“I, for one, would qualify John’s last statement. I don’t believe this government is malevolent. On some issues I think it’s wrong, sure. Sometimes very badly wrong. But I am fairly optimistic that its intentions are good.”

    The synonyms for Malevolent:
    MALICIOUS – Despite international drug companies offering free or cheap antiretroviral drugs, the Health Ministry refused to provide treatment for people living with HIV
    SPITEFUL – Thabo Mbeki regularly made withering spiteful attacks in his newsletters
    WICKED – As in Selebi’s association with Agliotti and Kebbles murder. Thabo’s refusal to fire Selebi
    NASTY – “obtuse, dilatory, and negligent about HIV treatment”. UN comment
    MEAN – Favouring Black Diamonds at the expense of over 1.6 million lost jobs

    Hey Ivo,

    Maybe it’s time for journalists to do their homework and stop being sycophants. I dislike the Zuma faction intently but pray tell me, what are their policies? Oh, we don’t know! Has anyone done their homework yet???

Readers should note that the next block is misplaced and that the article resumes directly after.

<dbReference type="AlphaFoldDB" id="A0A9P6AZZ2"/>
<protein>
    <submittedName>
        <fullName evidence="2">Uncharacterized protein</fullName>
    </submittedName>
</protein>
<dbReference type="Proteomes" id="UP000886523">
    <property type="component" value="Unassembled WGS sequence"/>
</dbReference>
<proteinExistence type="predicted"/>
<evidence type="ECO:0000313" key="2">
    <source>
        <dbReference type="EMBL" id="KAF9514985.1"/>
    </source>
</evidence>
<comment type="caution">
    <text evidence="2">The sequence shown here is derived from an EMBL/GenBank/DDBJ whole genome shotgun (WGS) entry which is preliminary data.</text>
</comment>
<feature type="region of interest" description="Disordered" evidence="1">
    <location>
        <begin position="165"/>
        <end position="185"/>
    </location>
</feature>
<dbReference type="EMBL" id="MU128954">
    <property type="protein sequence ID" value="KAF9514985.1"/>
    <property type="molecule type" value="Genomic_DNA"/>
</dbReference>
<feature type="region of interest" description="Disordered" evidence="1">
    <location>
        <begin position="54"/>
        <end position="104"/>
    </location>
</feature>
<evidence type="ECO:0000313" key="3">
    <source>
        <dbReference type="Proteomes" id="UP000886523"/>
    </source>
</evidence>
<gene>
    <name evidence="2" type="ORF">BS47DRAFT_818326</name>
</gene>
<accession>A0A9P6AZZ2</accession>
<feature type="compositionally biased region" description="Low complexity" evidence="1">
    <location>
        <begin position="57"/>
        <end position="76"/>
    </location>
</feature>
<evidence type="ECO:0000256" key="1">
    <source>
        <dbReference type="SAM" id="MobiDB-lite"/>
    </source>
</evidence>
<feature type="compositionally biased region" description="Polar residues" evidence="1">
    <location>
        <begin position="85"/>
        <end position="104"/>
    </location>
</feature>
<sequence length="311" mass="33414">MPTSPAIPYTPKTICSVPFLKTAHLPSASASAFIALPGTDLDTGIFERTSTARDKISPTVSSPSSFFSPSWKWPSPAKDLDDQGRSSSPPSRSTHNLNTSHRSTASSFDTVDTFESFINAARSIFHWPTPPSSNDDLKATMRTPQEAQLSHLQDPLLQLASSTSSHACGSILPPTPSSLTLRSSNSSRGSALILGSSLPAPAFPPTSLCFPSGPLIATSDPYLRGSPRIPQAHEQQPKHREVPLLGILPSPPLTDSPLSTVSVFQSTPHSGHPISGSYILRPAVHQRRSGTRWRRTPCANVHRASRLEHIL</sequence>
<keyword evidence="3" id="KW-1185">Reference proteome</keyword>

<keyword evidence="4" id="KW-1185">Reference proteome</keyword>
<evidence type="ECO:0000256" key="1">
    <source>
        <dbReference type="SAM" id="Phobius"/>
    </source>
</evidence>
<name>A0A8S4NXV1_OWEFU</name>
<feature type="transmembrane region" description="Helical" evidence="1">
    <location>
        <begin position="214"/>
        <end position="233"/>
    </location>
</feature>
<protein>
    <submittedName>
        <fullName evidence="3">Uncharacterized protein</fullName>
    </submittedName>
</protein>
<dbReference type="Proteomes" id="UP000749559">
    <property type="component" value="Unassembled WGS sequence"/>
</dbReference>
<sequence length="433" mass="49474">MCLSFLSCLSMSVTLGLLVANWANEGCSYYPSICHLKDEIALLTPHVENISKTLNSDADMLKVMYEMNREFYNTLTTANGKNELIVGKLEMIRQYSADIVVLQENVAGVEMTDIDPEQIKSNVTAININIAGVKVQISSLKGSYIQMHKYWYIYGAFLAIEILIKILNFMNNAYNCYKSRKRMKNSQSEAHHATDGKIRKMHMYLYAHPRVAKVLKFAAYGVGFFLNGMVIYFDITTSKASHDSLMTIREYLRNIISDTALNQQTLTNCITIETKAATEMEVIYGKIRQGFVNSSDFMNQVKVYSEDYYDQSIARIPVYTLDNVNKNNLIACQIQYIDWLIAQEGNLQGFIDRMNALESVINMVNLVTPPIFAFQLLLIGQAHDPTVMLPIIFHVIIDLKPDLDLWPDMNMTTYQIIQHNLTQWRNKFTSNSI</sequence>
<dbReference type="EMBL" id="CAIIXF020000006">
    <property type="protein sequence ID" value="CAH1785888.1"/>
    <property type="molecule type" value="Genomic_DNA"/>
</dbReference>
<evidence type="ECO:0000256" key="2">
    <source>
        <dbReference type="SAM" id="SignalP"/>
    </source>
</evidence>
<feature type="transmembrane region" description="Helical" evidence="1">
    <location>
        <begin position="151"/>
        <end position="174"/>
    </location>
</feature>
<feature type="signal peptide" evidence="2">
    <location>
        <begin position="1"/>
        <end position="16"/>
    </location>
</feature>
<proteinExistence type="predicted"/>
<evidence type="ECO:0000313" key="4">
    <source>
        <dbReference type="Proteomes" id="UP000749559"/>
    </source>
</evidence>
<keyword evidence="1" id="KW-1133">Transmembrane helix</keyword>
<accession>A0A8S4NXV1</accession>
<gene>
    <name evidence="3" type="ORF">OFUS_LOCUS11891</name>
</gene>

Our previous incumbent in Tuinhuise refused to intervene while almost half a million people died of AIDS. A journalist’s job is to tell us what the next president is going to do…

    Journalists should tell us the facts – then tell us the deductions
    No facts = nonsense (write it down somewhere)

  • JimBob

    Lehlohonolo, typical straw man response.

    Quite frankly, in a country like this, the people and government should welcome and embrace anyone who wants to help develop the economy. If the country hadn’t lost so much capacity through capital and skills flight over the past 15 years, everyone would be better off.

    What left-leaning South Africans seem to forget is that South Africa spends more money per capita on social services than most other developing and many First World countries.

    They should be asking why we’re getting such bad value for money from our government rather than hoping for more cash to be thrown down the drain. I believe one reason that social services are collapsing in South Africa is because there is no one to deliver them.